Now we’re almost at the end of our epic-campaign guide and towards the end we got a key to success back hidden here. Let’s hope you find it useful since unless you’re already doing it with an actionplan and timeline you might find the concept a little strange and uncommon.
The actionplanÂ should be yourÂ final planning tool and bring together events, npcs, factions and influences they have on your game.Â You will find a lot of different ways howto implement this into your game and visualize what you need to know. I chose an easy project diagram with a spreadsheet tool.
The colorcode easily gives you an approach to mark everything according to their importance, you can use traffic-light-colors or whatever you feel comfortable with. I suggest especially for the first use of an actionplan to get yourself a short legend (see picture bottom) to make sure you know how crucial an event is and when / why / what effects you expect.
Usually I just work with a colorcode without much more but I tried to figure out what could be useful when you’re either newer to dungeonmastering or prefer to plan more instead of improvising a lot of the whole plan. So I figured most important additional information will be to have a timing of events. My approach would be a general information “full day – morning – afternoon – evening”, not a lot more since you might want to change a few things on the fly to reward players for alternative thinking (you will encounter this more often than not and will hopefully be surprised several times by the creativity of your own players… I always am).
Once you’ve got that far you might want to feel like, a few small extras might be handy, a fully fledged actionplan can take up a lot of space and you will probably want to link events together, my personal approach would be like this:
I use the colored scheme to mark the actual duration of the action/event/person/encounter and draw a line (preferably with an arrow) to cover the duration of immediate and delayed effects. This is true for general effects like in our example the temple that tries to grab some (political?) power, without special followups and it is true for our fake assault on the watch captain which is only a preparation step of the real assault three days later.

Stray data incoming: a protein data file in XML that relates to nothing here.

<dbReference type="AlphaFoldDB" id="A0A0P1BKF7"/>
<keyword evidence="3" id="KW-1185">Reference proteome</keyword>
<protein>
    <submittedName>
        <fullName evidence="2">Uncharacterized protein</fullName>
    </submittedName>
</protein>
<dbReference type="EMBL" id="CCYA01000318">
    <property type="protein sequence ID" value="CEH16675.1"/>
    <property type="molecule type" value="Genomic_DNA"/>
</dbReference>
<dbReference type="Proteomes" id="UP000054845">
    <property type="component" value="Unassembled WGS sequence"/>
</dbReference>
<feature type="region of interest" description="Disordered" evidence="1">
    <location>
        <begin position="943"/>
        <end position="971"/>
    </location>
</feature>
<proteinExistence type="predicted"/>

And as a finaly step: Since you probably use encounters in your game, you might want to note that special events, when they occur have influence on reactions and probably heighten the danger of combat as well as they maybe improve the reaction of npcs in various regions. My approach again is this sheet for it, you always can trace back what really happened and what immediate influence this has. In our example we have a special event named “invasion from below” that will take three days with a crucial effect on the game. Since I now imagine this plotline is suitable for a adventure with a mostly city-based scenario I would focus preparing a few encounters in the city. If the characters walk into the sewers on day 8, 9 or 10, they are facing the direct threat of the city’s endangerment, they are even likely to combat the root of the invasion, for example a psychic brainpool which has controlled the city’s rats and ratmen for too long now and has been scheming for several months to take control of a wider area. The alertness of all creatures in the sewers will be maximized so that they will get a bonus of +5 to their checks on perception and any encounters down there will likely be swarmed by ratmen, rats and more disgusting sewer creatures, maybe I would add one or another powerful astral construct to accompany the forces…